Herbert and Catherine Schaible asked God to heal their 8-month-old baby son with magic while he spent days struggling to breathe. He died last week. They were still on probation for manslaughter after letting their two-year-old son die of pneumonia in 2009 under similar circumstances: they sought the aid of supernatural beings with magical powers rather than doctors with medical degrees. 

Imagine Herbert and Catherine Schaible had killed a toddler in 2009 with a savage beating or by neglecting it in favor of watching Star Trek DVDs for a week straight while it coughed itself to death. Would they have gotten probation for that or would they still be sitting in prison today? How likely is it that, once placed in the hands of a jury, Herbert and Catherine Schaible will ever spend time in prison for killing the second of two small children with religiously motivated medical neglect?

You might want to Google similar cases before you post your thoughts on the matter.

Tags: medical, motivated, neglect, religiously

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Let's be honest about the data, @Gallup's Mirror.  A few clergy in the Catholic Church engaged in such things.  The scale of abuse cases was on the order of those that occur in the general population worldwide, among coaches and teachers and others.

Splendid, Robert.

You can start being honest by examining the John Jay Report. Before you begin any caterwauling about bias: this is an official report commissioned and approved by the US Conference of Catholic Bishops.

You mentioned the scale of the abuses? The report found, as of 2008, over 11,000 allegations had been made against 4,392 priests in the USA alone. That is 4% of all Catholic priests who served in the US from 1950–2002.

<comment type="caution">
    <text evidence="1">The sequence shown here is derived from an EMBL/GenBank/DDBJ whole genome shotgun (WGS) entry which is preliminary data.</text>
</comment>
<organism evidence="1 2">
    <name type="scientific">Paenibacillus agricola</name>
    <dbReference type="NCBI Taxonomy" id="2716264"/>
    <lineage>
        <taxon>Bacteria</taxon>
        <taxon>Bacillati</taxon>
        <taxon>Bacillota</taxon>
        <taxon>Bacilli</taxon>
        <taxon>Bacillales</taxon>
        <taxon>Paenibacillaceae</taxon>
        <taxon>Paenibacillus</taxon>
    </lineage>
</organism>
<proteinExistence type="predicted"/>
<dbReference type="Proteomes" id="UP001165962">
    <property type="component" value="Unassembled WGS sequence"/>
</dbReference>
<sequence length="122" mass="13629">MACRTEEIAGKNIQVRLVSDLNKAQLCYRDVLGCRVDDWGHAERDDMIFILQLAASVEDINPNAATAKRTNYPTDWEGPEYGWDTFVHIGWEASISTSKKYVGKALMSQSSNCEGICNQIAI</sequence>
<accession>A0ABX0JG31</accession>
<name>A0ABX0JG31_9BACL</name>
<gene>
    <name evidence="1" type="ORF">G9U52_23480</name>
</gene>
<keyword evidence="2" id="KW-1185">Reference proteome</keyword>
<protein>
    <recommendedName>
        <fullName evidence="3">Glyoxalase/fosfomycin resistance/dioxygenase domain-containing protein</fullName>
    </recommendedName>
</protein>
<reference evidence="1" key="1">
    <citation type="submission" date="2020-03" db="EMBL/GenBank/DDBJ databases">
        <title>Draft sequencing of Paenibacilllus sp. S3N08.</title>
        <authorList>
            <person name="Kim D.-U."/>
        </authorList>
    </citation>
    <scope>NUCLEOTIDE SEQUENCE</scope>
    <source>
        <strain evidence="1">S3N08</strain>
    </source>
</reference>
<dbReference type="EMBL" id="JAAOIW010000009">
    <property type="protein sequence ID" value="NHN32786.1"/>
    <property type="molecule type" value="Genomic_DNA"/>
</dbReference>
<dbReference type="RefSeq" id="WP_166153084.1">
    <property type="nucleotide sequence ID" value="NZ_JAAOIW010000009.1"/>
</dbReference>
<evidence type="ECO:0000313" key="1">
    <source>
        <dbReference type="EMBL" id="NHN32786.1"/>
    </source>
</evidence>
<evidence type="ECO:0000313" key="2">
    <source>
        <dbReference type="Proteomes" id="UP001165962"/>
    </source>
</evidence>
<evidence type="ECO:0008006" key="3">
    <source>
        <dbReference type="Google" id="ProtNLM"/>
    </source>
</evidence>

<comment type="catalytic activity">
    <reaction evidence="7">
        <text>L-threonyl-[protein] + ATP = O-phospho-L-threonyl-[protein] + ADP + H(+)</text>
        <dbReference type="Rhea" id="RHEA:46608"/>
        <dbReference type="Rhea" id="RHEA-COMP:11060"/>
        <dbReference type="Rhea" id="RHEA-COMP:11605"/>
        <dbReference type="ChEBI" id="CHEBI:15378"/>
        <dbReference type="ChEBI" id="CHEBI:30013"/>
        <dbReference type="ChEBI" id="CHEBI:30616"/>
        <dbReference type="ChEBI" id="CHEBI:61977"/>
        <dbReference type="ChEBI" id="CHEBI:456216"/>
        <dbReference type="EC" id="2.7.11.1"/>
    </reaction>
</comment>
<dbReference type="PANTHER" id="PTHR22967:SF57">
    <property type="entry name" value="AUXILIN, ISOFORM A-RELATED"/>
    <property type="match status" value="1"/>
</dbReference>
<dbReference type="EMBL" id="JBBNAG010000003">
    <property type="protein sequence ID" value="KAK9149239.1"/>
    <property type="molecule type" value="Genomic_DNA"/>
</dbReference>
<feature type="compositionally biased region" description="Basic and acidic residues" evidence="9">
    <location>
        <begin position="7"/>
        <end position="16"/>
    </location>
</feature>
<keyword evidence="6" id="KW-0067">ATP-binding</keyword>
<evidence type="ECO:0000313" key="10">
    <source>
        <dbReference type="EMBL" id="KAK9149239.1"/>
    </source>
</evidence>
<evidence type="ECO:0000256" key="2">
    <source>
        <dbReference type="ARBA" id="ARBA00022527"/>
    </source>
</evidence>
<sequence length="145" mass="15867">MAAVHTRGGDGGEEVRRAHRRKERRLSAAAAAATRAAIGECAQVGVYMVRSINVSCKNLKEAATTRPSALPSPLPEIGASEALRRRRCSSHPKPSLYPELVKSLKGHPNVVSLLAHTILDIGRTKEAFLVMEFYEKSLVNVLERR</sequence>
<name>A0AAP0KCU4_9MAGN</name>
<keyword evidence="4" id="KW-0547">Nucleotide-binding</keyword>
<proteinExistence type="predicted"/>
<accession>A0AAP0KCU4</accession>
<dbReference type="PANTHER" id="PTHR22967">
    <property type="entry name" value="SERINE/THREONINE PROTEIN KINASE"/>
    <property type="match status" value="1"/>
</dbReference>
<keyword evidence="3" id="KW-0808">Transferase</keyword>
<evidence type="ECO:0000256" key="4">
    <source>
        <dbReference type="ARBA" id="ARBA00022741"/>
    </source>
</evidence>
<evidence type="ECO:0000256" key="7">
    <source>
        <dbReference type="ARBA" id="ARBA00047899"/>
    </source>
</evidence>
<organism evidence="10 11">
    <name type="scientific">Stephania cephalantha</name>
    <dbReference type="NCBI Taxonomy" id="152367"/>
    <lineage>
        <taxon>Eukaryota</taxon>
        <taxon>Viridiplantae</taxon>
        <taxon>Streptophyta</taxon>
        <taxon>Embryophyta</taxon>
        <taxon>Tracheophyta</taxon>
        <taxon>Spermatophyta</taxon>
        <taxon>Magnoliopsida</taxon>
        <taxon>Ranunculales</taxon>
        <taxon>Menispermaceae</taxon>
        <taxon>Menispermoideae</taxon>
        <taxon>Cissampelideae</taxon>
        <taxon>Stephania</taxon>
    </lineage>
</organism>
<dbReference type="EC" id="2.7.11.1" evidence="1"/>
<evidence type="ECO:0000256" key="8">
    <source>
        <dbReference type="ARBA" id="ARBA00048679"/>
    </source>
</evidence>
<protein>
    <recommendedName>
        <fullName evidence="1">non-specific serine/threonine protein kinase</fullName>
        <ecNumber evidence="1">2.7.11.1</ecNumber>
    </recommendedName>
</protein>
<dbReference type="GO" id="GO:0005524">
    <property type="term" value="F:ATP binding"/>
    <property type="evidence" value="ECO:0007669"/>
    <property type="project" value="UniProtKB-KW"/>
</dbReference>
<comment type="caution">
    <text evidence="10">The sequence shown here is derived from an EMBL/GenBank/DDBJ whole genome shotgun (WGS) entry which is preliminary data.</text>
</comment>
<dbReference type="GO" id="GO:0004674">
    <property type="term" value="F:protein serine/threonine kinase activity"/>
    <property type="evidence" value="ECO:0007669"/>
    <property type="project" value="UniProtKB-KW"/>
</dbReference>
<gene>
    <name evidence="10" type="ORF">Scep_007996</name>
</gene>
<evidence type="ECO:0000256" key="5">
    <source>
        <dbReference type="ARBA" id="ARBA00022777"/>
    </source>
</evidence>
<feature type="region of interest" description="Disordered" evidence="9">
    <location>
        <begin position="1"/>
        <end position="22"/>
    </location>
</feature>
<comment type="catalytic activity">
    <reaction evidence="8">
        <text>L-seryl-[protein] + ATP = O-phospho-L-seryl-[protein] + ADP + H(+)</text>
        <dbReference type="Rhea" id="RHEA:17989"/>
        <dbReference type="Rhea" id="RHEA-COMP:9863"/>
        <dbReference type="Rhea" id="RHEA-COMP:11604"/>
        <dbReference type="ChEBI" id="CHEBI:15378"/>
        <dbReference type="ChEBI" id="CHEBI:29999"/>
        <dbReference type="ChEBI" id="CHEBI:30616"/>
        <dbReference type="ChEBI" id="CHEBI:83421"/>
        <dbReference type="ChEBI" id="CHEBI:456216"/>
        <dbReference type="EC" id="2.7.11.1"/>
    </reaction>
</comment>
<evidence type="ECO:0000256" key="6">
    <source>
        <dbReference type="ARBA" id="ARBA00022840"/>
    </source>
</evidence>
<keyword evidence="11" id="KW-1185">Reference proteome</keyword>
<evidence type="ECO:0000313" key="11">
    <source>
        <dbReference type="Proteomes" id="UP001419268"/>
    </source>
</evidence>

Let's also be honest about what most of these 11,000 cases mean, Robert. Clergy orally, vaginally, and anally raped children. If a superior found out he transfered the offender to another parish or diocese. Few of these men ever went to prison. Mind you, these are just the reported cases.

Once you've been honest about the Catholic Church in America, be honest about the Catholic Church in Ireland. Read the Ryan Reports.

Let's skip to the highlights.

The commission report concluded the entire Catholic Church-run system all throughout the country treated children like prison inmates and slaves. Rapes. Ritual beatings. Clergy that operated amid a "culture of self-serving secrecy". I'm sure you'll find it of special interest that government inspectors knew and failed to stop the abuses. These were not "a few" isolated cases. The report mentions 25,000 children went through the system during the relatively short survey period, and uses adjectives throughout including: "systemic, pervasive, chronic, excessive, arbitrary, endemic".

And of course none of the Priests, Brothers, Sisters-- I mean: child rapists, child abusers, and child batterers-- involved have been prosecuted. You don't suppose their status as clergy in overwhelmingly Catholic Ireland have anything to do with that?

If that's still not honest enough, try reading the Pope's official apology for what "a few Clergy" did. 

But here's the really wacky part. I started the thread stating that religious people commit terrible crimes because of their religion or by using their religion as a cover. But that's old news. The point was that often they get away with their crimes because other religious people-- even those who would not commit the same crimes-- rush to defend, excuse, and shield them.

And you, in attempting to refute that point, not only demonstrated it perfectly with your own behavior in defending the baby killers, but went on to underscore my point by downplaying the massive Catholic Church sexual abuse scandal: which was largely covered up and to this day has gone largely unpunished.

That's so perfectly ugly it's beautiful. You fascinate me, Robert.

Of course I've read the Jay Report, and I at least have some familiarity with the Ryan Reports.  Have you actually read the full text?